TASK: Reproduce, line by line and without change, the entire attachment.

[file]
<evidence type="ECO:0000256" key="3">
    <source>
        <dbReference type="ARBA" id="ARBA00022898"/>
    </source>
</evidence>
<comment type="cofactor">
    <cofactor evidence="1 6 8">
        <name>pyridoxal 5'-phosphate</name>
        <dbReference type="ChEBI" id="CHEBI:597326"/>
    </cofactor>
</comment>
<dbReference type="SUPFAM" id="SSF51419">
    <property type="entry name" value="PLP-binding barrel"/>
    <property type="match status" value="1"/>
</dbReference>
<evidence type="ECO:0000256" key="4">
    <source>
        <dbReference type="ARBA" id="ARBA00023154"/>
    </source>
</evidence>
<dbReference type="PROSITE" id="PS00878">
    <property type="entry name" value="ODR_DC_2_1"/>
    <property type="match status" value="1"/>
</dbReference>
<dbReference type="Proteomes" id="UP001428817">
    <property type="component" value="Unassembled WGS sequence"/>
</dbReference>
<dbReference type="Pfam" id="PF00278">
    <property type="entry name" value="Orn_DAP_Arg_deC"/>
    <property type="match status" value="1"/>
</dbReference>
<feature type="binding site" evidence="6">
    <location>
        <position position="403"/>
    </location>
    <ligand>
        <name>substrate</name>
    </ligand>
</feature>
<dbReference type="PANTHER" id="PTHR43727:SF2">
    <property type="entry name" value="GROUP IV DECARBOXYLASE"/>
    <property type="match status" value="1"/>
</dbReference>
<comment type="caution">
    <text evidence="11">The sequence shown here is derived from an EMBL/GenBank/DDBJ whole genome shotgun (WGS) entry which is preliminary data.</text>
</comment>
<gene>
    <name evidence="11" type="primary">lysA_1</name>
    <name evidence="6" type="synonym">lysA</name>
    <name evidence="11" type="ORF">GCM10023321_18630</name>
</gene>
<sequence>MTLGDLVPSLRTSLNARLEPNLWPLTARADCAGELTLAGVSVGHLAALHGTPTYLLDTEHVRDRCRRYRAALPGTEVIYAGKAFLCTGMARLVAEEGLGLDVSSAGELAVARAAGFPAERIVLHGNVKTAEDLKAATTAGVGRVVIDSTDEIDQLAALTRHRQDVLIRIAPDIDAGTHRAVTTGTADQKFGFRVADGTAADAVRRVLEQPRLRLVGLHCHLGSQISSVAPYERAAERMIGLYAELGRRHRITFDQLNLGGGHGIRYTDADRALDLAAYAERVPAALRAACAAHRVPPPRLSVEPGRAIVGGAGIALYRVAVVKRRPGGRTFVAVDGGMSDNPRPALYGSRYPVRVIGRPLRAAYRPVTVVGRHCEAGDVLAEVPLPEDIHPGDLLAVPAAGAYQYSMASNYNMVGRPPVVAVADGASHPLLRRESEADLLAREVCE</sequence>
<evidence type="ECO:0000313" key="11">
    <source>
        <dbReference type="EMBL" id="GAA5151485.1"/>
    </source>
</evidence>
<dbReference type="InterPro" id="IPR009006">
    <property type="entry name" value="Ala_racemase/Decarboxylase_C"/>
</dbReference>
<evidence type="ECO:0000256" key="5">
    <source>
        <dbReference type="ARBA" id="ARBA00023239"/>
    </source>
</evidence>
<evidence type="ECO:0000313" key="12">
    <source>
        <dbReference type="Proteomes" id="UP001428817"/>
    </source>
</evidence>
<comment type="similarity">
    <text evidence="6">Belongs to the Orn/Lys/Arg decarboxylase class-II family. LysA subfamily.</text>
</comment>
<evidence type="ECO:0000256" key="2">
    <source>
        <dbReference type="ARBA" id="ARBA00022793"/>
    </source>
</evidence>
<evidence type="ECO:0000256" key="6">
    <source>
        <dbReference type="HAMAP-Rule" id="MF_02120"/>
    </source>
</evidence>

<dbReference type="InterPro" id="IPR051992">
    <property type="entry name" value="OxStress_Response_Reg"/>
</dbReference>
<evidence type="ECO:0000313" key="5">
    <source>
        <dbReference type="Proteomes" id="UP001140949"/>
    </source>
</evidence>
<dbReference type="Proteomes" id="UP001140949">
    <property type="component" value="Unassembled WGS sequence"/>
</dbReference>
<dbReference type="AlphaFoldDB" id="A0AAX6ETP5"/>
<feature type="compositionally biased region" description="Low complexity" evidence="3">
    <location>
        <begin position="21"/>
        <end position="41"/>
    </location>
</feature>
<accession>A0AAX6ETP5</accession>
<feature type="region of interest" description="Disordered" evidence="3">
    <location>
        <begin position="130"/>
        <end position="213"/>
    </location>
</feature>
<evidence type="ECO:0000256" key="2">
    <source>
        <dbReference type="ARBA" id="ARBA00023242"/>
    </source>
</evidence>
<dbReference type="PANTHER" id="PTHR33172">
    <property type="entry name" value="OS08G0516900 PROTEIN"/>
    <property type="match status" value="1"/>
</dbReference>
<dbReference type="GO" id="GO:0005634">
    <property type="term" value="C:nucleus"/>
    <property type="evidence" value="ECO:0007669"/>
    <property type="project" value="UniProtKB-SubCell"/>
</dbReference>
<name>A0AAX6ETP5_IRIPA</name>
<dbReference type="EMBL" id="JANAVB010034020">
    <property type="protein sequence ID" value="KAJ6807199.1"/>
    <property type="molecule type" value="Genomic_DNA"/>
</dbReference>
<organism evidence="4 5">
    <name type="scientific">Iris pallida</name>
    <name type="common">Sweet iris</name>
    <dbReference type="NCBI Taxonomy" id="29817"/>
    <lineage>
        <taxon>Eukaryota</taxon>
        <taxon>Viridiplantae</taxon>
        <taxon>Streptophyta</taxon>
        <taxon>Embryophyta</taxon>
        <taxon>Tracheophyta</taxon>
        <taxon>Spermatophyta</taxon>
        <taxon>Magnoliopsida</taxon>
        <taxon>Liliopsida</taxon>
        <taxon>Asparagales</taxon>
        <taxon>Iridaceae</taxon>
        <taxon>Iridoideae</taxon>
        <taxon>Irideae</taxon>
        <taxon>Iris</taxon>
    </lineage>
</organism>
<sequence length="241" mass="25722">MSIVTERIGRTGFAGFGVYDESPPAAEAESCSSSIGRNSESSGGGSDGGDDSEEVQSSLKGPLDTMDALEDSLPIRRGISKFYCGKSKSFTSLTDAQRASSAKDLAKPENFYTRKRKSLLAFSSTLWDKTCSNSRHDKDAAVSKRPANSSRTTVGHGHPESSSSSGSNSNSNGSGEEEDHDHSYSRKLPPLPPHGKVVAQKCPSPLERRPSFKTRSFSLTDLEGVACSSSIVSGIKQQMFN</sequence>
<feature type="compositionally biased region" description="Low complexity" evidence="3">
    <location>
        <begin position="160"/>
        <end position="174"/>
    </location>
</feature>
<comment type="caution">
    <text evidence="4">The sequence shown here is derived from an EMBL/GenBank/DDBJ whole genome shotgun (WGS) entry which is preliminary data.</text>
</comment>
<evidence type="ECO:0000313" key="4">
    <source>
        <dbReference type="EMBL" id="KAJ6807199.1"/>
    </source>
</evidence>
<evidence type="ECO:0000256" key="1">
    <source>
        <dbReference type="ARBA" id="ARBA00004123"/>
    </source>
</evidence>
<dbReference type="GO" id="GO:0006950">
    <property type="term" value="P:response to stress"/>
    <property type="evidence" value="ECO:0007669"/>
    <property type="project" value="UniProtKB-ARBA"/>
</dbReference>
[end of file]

<evidence type="ECO:0000256" key="3">
    <source>
        <dbReference type="ARBA" id="ARBA00022898"/>
    </source>
</evidence>
<comment type="cofactor">
    <cofactor evidence="1 6 8">
        <name>pyridoxal 5'-phosphate</name>
        <dbReference type="ChEBI" id="CHEBI:597326"/>
    </cofactor>
</comment>
<dbReference type="SUPFAM" id="SSF51419">
    <property type="entry name" value="PLP-binding barrel"/>
    <property type="match status" value="1"/>
</dbReference>
<evidence type="ECO:0000256" key="4">
    <source>
        <dbReference type="ARBA" id="ARBA00023154"/>
    </source>
</evidence>
<dbReference type="PROSITE" id="PS00878">
    <property type="entry name" value="ODR_DC_2_1"/>
    <property type="match status" value="1"/>
</dbReference>
<dbReference type="Proteomes" id="UP001428817">
    <property type="component" value="Unassembled WGS sequence"/>
</dbReference>
<dbReference type="Pfam" id="PF00278">
    <property type="entry name" value="Orn_DAP_Arg_deC"/>
    <property type="match status" value="1"/>
</dbReference>
<feature type="binding site" evidence="6">
    <location>
        <position position="403"/>
    </location>
    <ligand>
        <name>substrate</name>
    </ligand>
</feature>
<dbReference type="PANTHER" id="PTHR43727:SF2">
    <property type="entry name" value="GROUP IV DECARBOXYLASE"/>
    <property type="match status" value="1"/>
</dbReference>
<comment type="caution">
    <text evidence="11">The sequence shown here is derived from an EMBL/GenBank/DDBJ whole genome shotgun (WGS) entry which is preliminary data.</text>
</comment>
<gene>
    <name evidence="11" type="primary">lysA_1</name>
    <name evidence="6" type="synonym">lysA</name>
    <name evidence="11" type="ORF">GCM10023321_18630</name>
</gene>
<sequence>MTLGDLVPSLRTSLNARLEPNLWPLTARADCAGELTLAGVSVGHLAALHGTPTYLLDTEHVRDRCRRYRAALPGTEVIYAGKAFLCTGMARLVAEEGLGLDVSSAGELAVARAAGFPAERIVLHGNVKTAEDLKAATTAGVGRVVIDSTDEIDQLAALTRHRQDVLIRIAPDIDAGTHRAVTTGTADQKFGFRVADGTAADAVRRVLEQPRLRLVGLHCHLGSQISSVAPYERAAERMIGLYAELGRRHRITFDQLNLGGGHGIRYTDADRALDLAAYAERVPAALRAACAAHRVPPPRLSVEPGRAIVGGAGIALYRVAVVKRRPGGRTFVAVDGGMSDNPRPALYGSRYPVRVIGRPLRAAYRPVTVVGRHCEAGDVLAEVPLPEDIHPGDLLAVPAAGAYQYSMASNYNMVGRPPVVAVADGASHPLLRRESEADLLAREVCE</sequence>
<evidence type="ECO:0000313" key="11">
    <source>
        <dbReference type="EMBL" id="GAA5151485.1"/>
    </source>
</evidence>
<dbReference type="InterPro" id="IPR009006">
    <property type="entry name" value="Ala_racemase/Decarboxylase_C"/>
</dbReference>
<evidence type="ECO:0000256" key="5">
    <source>
        <dbReference type="ARBA" id="ARBA00023239"/>
    </source>
</evidence>
<evidence type="ECO:0000313" key="12">
    <source>
        <dbReference type="Proteomes" id="UP001428817"/>
    </source>
</evidence>
<comment type="similarity">
    <text evidence="6">Belongs to the Orn/Lys/Arg decarboxylase class-II family. LysA subfamily.</text>
</comment>
<evidence type="ECO:0000256" key="2">
    <source>
        <dbReference type="ARBA" id="ARBA00022793"/>
    </source>
</evidence>
<evidence type="ECO:0000256" key="6">
    <source>
        <dbReference type="HAMAP-Rule" id="MF_02120"/>
    </source>
</evidence>

<dbReference type="InterPro" id="IPR051992">
    <property type="entry name" value="OxStress_Response_Reg"/>
</dbReference>
<evidence type="ECO:0000313" key="5">
    <source>
        <dbReference type="Proteomes" id="UP001140949"/>
    </source>
</evidence>
<dbReference type="Proteomes" id="UP001140949">
    <property type="component" value="Unassembled WGS sequence"/>
</dbReference>
<dbReference type="AlphaFoldDB" id="A0AAX6ETP5"/>
<feature type="compositionally biased region" description="Low complexity" evidence="3">
    <location>
        <begin position="21"/>
        <end position="41"/>
    </location>
</feature>
<accession>A0AAX6ETP5</accession>
<feature type="region of interest" description="Disordered" evidence="3">
    <location>
        <begin position="130"/>
        <end position="213"/>
    </location>
</feature>
<evidence type="ECO:0000256" key="2">
    <source>
        <dbReference type="ARBA" id="ARBA00023242"/>
    </source>
</evidence>
<dbReference type="PANTHER" id="PTHR33172">
    <property type="entry name" value="OS08G0516900 PROTEIN"/>
    <property type="match status" value="1"/>
</dbReference>
<dbReference type="GO" id="GO:0005634">
    <property type="term" value="C:nucleus"/>
    <property type="evidence" value="ECO:0007669"/>
    <property type="project" value="UniProtKB-SubCell"/>
</dbReference>
<name>A0AAX6ETP5_IRIPA</name>
<dbReference type="EMBL" id="JANAVB010034020">
    <property type="protein sequence ID" value="KAJ6807199.1"/>
    <property type="molecule type" value="Genomic_DNA"/>
</dbReference>
<organism evidence="4 5">
    <name type="scientific">Iris pallida</name>
    <name type="common">Sweet iris</name>
    <dbReference type="NCBI Taxonomy" id="29817"/>
    <lineage>
        <taxon>Eukaryota</taxon>
        <taxon>Viridiplantae</taxon>
        <taxon>Streptophyta</taxon>
        <taxon>Embryophyta</taxon>
        <taxon>Tracheophyta</taxon>
        <taxon>Spermatophyta</taxon>
        <taxon>Magnoliopsida</taxon>
        <taxon>Liliopsida</taxon>
        <taxon>Asparagales</taxon>
        <taxon>Iridaceae</taxon>
        <taxon>Iridoideae</taxon>
        <taxon>Irideae</taxon>
        <taxon>Iris</taxon>
    </lineage>
</organism>
<sequence length="241" mass="25722">MSIVTERIGRTGFAGFGVYDESPPAAEAESCSSSIGRNSESSGGGSDGGDDSEEVQSSLKGPLDTMDALEDSLPIRRGISKFYCGKSKSFTSLTDAQRASSAKDLAKPENFYTRKRKSLLAFSSTLWDKTCSNSRHDKDAAVSKRPANSSRTTVGHGHPESSSSSGSNSNSNGSGEEEDHDHSYSRKLPPLPPHGKVVAQKCPSPLERRPSFKTRSFSLTDLEGVACSSSIVSGIKQQMFN</sequence>
<feature type="compositionally biased region" description="Low complexity" evidence="3">
    <location>
        <begin position="160"/>
        <end position="174"/>
    </location>
</feature>
<comment type="caution">
    <text evidence="4">The sequence shown here is derived from an EMBL/GenBank/DDBJ whole genome shotgun (WGS) entry which is preliminary data.</text>
</comment>
<evidence type="ECO:0000313" key="4">
    <source>
        <dbReference type="EMBL" id="KAJ6807199.1"/>
    </source>
</evidence>
<evidence type="ECO:0000256" key="1">
    <source>
        <dbReference type="ARBA" id="ARBA00004123"/>
    </source>
</evidence>
<dbReference type="GO" id="GO:0006950">
    <property type="term" value="P:response to stress"/>
    <property type="evidence" value="ECO:0007669"/>
    <property type="project" value="UniProtKB-ARBA"/>
</dbReference>